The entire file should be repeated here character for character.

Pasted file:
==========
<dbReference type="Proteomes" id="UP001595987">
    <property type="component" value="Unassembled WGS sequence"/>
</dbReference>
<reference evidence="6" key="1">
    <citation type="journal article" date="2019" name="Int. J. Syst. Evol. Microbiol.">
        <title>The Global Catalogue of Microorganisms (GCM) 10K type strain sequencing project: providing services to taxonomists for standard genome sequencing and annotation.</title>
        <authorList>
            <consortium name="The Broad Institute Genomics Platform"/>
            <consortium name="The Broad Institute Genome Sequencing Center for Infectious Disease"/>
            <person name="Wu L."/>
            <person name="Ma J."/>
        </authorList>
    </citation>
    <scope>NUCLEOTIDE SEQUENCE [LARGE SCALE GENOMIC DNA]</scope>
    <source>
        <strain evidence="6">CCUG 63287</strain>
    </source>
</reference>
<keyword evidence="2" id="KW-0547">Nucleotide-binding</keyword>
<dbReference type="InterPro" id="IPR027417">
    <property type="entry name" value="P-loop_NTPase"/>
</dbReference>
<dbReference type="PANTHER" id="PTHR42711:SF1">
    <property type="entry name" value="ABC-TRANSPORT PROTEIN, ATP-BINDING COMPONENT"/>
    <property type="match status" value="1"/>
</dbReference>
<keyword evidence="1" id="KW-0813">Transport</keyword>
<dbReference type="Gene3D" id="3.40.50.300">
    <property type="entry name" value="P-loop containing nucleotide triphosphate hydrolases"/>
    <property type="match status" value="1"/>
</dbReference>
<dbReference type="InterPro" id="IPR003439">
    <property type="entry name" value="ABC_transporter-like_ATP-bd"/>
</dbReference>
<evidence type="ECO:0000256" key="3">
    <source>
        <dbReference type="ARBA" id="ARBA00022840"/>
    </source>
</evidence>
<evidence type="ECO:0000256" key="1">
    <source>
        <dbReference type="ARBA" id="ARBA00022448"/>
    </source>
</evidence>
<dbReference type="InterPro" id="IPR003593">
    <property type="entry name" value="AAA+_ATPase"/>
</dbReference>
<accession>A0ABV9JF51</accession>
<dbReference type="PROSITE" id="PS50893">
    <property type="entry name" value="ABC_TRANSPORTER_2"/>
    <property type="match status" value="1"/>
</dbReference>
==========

<dbReference type="Proteomes" id="UP001595987">
    <property type="component" value="Unassembled WGS sequence"/>
</dbReference>
<reference evidence="6" key="1">
    <citation type="journal article" date="2019" name="Int. J. Syst. Evol. Microbiol.">
        <title>The Global Catalogue of Microorganisms (GCM) 10K type strain sequencing project: providing services to taxonomists for standard genome sequencing and annotation.</title>
        <authorList>
            <consortium name="The Broad Institute Genomics Platform"/>
            <consortium name="The Broad Institute Genome Sequencing Center for Infectious Disease"/>
            <person name="Wu L."/>
            <person name="Ma J."/>
        </authorList>
    </citation>
    <scope>NUCLEOTIDE SEQUENCE [LARGE SCALE GENOMIC DNA]</scope>
    <source>
        <strain evidence="6">CCUG 63287</strain>
    </source>
</reference>
<keyword evidence="2" id="KW-0547">Nucleotide-binding</keyword>
<dbReference type="InterPro" id="IPR027417">
    <property type="entry name" value="P-loop_NTPase"/>
</dbReference>
<dbReference type="PANTHER" id="PTHR42711:SF1">
    <property type="entry name" value="ABC-TRANSPORT PROTEIN, ATP-BINDING COMPONENT"/>
    <property type="match status" value="1"/>
</dbReference>
<keyword evidence="1" id="KW-0813">Transport</keyword>
<dbReference type="Gene3D" id="3.40.50.300">
    <property type="entry name" value="P-loop containing nucleotide triphosphate hydrolases"/>
    <property type="match status" value="1"/>
</dbReference>
<dbReference type="InterPro" id="IPR003439">
    <property type="entry name" value="ABC_transporter-like_ATP-bd"/>
</dbReference>
<evidence type="ECO:0000256" key="3">
    <source>
        <dbReference type="ARBA" id="ARBA00022840"/>
    </source>
</evidence>
<evidence type="ECO:0000256" key="1">
    <source>
        <dbReference type="ARBA" id="ARBA00022448"/>
    </source>
</evidence>
<dbReference type="InterPro" id="IPR003593">
    <property type="entry name" value="AAA+_ATPase"/>
</dbReference>
<accession>A0ABV9JF51</accession>
<dbReference type="PROSITE" id="PS50893">
    <property type="entry name" value="ABC_TRANSPORTER_2"/>
    <property type="match status" value="1"/>
</dbReference>